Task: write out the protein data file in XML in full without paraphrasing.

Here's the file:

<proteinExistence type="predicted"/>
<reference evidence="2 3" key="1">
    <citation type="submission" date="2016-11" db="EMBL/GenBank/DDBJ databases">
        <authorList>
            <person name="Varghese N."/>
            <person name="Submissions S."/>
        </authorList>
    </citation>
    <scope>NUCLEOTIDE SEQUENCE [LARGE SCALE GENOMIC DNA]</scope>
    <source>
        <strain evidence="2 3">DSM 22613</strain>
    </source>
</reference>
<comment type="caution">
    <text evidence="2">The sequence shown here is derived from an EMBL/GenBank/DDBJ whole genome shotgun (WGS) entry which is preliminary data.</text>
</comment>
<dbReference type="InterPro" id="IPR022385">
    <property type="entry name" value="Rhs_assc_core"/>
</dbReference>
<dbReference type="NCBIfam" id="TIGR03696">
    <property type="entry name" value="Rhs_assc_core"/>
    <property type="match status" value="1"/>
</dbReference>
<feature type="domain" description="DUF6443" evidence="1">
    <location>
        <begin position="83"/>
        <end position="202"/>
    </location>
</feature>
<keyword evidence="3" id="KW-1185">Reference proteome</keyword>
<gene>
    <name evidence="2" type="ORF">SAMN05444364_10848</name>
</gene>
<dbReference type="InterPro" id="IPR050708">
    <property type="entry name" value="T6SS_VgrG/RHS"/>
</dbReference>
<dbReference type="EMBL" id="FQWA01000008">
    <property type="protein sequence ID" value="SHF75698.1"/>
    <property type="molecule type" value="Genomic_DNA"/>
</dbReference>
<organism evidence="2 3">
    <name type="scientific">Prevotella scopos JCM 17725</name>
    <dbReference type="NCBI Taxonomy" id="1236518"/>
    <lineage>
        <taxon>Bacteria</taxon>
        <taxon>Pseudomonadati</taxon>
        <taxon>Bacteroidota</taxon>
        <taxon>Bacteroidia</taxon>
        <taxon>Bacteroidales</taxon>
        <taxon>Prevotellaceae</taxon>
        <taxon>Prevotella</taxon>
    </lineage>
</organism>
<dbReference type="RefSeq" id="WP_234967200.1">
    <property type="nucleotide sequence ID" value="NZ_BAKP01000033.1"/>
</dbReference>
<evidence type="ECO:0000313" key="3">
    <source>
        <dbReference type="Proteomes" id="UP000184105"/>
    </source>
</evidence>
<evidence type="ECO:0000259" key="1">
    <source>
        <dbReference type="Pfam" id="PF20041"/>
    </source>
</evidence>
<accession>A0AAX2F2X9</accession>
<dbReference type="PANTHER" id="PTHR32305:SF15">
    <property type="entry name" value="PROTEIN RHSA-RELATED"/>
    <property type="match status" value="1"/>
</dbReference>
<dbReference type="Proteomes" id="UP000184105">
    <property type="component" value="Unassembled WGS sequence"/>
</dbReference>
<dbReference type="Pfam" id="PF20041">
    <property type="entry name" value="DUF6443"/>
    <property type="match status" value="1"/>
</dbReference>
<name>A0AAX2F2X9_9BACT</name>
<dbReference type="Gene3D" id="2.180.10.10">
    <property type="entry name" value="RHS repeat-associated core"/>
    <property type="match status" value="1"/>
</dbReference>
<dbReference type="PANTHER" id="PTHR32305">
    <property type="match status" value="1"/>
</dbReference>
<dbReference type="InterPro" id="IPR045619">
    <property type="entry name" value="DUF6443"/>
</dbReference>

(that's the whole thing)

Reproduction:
<proteinExistence type="predicted"/>
<reference evidence="2 3" key="1">
    <citation type="submission" date="2016-11" db="EMBL/GenBank/DDBJ databases">
        <authorList>
            <person name="Varghese N."/>
            <person name="Submissions S."/>
        </authorList>
    </citation>
    <scope>NUCLEOTIDE SEQUENCE [LARGE SCALE GENOMIC DNA]</scope>
    <source>
        <strain evidence="2 3">DSM 22613</strain>
    </source>
</reference>
<comment type="caution">
    <text evidence="2">The sequence shown here is derived from an EMBL/GenBank/DDBJ whole genome shotgun (WGS) entry which is preliminary data.</text>
</comment>
<dbReference type="InterPro" id="IPR022385">
    <property type="entry name" value="Rhs_assc_core"/>
</dbReference>
<dbReference type="NCBIfam" id="TIGR03696">
    <property type="entry name" value="Rhs_assc_core"/>
    <property type="match status" value="1"/>
</dbReference>
<feature type="domain" description="DUF6443" evidence="1">
    <location>
        <begin position="83"/>
        <end position="202"/>
    </location>
</feature>
<keyword evidence="3" id="KW-1185">Reference proteome</keyword>
<gene>
    <name evidence="2" type="ORF">SAMN05444364_10848</name>
</gene>
<dbReference type="InterPro" id="IPR050708">
    <property type="entry name" value="T6SS_VgrG/RHS"/>
</dbReference>
<dbReference type="EMBL" id="FQWA01000008">
    <property type="protein sequence ID" value="SHF75698.1"/>
    <property type="molecule type" value="Genomic_DNA"/>
</dbReference>
<organism evidence="2 3">
    <name type="scientific">Prevotella scopos JCM 17725</name>
    <dbReference type="NCBI Taxonomy" id="1236518"/>
    <lineage>
        <taxon>Bacteria</taxon>
        <taxon>Pseudomonadati</taxon>
        <taxon>Bacteroidota</taxon>
        <taxon>Bacteroidia</taxon>
        <taxon>Bacteroidales</taxon>
        <taxon>Prevotellaceae</taxon>
        <taxon>Prevotella</taxon>
    </lineage>
</organism>
<dbReference type="RefSeq" id="WP_234967200.1">
    <property type="nucleotide sequence ID" value="NZ_BAKP01000033.1"/>
</dbReference>
<evidence type="ECO:0000313" key="3">
    <source>
        <dbReference type="Proteomes" id="UP000184105"/>
    </source>
</evidence>
<evidence type="ECO:0000259" key="1">
    <source>
        <dbReference type="Pfam" id="PF20041"/>
    </source>
</evidence>
<accession>A0AAX2F2X9</accession>
<dbReference type="PANTHER" id="PTHR32305:SF15">
    <property type="entry name" value="PROTEIN RHSA-RELATED"/>
    <property type="match status" value="1"/>
</dbReference>
<dbReference type="Proteomes" id="UP000184105">
    <property type="component" value="Unassembled WGS sequence"/>
</dbReference>
<dbReference type="Pfam" id="PF20041">
    <property type="entry name" value="DUF6443"/>
    <property type="match status" value="1"/>
</dbReference>
<name>A0AAX2F2X9_9BACT</name>
<dbReference type="Gene3D" id="2.180.10.10">
    <property type="entry name" value="RHS repeat-associated core"/>
    <property type="match status" value="1"/>
</dbReference>
<dbReference type="PANTHER" id="PTHR32305">
    <property type="match status" value="1"/>
</dbReference>
<dbReference type="InterPro" id="IPR045619">
    <property type="entry name" value="DUF6443"/>
</dbReference>